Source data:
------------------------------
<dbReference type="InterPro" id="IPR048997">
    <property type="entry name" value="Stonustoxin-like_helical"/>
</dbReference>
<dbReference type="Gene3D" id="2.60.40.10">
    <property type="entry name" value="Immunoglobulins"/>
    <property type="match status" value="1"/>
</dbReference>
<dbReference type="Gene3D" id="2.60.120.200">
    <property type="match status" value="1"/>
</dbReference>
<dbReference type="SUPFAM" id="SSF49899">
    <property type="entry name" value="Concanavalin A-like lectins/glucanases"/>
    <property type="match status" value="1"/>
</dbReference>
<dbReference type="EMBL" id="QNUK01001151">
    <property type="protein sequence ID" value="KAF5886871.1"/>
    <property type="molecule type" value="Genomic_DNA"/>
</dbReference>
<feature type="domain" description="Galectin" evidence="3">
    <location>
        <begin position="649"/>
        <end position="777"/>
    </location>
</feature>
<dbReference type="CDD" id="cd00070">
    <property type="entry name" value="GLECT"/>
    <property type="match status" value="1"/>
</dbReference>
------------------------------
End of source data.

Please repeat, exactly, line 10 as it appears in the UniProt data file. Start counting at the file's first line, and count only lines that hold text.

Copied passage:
</dbReference>